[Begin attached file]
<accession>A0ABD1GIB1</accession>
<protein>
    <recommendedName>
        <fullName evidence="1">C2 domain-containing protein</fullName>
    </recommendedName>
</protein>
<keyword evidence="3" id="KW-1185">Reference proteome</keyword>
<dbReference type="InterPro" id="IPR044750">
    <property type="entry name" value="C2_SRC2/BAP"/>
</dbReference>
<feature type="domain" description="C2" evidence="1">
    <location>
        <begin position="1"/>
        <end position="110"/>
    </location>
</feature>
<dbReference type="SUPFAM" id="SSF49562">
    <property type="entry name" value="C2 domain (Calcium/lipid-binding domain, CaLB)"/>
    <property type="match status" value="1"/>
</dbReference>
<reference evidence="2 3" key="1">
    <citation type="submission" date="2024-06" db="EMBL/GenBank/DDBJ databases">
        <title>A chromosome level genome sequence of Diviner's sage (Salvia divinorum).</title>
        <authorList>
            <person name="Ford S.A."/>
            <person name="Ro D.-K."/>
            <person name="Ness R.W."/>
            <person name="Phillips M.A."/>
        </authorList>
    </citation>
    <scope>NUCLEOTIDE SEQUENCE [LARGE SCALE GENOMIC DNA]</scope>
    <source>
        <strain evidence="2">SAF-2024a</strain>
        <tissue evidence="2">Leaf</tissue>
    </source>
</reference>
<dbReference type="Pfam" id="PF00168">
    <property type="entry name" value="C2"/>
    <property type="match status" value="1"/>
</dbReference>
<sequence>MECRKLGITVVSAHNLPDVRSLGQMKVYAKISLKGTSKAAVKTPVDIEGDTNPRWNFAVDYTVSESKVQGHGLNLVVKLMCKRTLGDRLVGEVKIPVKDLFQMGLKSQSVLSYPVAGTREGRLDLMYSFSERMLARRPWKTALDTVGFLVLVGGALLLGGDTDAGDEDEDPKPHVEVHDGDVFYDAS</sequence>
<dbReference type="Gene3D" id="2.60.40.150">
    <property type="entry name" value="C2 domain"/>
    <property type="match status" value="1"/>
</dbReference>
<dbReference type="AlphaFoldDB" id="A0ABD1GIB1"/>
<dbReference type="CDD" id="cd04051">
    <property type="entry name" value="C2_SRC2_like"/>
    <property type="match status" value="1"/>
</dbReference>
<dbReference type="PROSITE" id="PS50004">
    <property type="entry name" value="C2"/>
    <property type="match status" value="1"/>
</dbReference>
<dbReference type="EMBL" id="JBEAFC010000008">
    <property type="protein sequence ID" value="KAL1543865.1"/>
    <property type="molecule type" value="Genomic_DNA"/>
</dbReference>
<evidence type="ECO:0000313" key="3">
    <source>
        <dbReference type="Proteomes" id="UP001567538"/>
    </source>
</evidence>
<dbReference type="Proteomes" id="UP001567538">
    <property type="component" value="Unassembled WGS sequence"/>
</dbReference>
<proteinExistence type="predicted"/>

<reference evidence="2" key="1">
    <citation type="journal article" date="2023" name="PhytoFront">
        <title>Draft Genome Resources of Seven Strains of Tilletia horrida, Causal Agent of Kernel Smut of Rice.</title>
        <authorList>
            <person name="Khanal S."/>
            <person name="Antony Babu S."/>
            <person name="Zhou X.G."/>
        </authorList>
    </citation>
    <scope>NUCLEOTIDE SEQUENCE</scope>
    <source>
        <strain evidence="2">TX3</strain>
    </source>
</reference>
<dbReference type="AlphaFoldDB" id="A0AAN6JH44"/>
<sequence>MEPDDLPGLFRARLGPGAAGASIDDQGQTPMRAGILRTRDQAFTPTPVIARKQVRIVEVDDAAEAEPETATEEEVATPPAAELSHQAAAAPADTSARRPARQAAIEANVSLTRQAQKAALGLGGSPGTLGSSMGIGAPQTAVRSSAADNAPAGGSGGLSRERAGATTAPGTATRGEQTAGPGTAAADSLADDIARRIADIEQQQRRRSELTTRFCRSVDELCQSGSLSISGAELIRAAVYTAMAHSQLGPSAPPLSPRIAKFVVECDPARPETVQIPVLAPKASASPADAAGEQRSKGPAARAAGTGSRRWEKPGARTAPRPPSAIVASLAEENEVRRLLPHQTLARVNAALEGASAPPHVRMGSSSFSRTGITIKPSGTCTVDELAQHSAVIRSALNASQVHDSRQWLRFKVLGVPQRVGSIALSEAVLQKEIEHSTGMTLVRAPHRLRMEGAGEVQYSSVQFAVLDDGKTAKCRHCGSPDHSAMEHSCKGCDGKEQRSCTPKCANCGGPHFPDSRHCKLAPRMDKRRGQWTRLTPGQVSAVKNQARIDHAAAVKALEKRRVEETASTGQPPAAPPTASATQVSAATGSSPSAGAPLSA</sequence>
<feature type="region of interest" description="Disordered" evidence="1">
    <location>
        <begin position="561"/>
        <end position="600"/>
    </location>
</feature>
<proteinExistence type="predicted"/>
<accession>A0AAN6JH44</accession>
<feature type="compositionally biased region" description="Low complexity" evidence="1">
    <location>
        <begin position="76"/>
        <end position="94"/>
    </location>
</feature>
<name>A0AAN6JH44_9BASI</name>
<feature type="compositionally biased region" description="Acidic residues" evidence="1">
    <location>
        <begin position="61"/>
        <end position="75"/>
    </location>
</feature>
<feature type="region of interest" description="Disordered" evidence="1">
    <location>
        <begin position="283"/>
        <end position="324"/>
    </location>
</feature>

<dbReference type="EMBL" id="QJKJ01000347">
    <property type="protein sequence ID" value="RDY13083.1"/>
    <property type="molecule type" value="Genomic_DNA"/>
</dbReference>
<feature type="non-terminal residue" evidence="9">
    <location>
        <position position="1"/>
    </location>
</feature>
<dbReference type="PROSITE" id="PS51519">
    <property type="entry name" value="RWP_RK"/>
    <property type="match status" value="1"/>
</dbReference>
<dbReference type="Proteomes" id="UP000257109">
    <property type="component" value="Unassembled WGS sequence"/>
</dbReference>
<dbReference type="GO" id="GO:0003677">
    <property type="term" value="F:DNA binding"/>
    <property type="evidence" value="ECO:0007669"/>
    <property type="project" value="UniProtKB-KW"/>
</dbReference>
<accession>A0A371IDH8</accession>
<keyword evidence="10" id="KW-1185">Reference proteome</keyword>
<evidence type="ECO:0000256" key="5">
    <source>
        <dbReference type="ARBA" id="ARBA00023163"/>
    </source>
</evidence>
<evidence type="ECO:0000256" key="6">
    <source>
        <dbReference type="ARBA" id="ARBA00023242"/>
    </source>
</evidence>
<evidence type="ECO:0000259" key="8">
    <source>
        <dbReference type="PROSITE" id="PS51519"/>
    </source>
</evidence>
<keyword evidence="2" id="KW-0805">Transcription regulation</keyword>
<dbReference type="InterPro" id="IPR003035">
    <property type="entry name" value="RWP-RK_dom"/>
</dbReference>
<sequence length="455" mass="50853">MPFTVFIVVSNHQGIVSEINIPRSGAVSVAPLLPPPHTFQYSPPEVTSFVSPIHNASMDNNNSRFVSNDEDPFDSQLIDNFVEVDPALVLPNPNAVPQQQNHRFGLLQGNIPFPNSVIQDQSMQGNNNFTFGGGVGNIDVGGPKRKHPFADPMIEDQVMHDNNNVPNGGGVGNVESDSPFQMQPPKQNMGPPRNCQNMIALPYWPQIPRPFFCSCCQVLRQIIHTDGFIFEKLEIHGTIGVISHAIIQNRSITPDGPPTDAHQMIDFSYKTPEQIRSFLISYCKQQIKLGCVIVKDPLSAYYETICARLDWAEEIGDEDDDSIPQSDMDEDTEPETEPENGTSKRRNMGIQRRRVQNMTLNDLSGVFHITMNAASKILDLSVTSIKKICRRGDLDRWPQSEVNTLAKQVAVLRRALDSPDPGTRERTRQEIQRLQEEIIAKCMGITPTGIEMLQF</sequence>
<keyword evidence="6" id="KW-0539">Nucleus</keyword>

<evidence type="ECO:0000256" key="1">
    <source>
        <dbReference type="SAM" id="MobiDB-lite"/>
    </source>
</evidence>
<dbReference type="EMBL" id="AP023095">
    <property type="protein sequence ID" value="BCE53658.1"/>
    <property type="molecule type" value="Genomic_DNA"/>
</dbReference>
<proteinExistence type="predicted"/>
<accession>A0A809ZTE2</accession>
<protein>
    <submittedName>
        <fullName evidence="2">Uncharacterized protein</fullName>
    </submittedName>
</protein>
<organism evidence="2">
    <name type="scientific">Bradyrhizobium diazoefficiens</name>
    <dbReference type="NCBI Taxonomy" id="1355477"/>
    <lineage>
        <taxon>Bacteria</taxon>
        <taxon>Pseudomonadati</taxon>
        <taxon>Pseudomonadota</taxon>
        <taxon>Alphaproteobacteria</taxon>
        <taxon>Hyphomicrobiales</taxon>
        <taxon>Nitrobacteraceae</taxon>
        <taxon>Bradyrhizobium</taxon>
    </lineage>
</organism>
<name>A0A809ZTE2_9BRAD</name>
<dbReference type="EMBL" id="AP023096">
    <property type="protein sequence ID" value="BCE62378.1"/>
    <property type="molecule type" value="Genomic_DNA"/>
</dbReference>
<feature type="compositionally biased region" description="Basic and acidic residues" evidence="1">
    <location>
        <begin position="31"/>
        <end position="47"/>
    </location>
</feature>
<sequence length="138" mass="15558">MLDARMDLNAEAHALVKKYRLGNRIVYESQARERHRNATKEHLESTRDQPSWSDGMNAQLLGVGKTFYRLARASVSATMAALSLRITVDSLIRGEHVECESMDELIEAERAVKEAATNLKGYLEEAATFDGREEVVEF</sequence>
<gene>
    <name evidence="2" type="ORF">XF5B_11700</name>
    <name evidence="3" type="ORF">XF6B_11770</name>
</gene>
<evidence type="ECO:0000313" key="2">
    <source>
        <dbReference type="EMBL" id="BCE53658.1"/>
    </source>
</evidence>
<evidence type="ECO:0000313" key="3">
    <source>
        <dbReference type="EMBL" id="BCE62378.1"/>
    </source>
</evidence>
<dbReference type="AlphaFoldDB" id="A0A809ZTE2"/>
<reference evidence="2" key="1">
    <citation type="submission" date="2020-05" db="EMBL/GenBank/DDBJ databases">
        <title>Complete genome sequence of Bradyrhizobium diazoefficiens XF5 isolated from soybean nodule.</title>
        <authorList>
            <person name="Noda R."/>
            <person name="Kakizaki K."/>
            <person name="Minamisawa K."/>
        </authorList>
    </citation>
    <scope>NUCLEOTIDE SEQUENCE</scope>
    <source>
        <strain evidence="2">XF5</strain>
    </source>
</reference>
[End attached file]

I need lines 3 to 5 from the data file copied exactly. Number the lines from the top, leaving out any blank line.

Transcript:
    <recommendedName>
        <fullName evidence="1">C2 domain-containing protein</fullName>
    </recommendedName>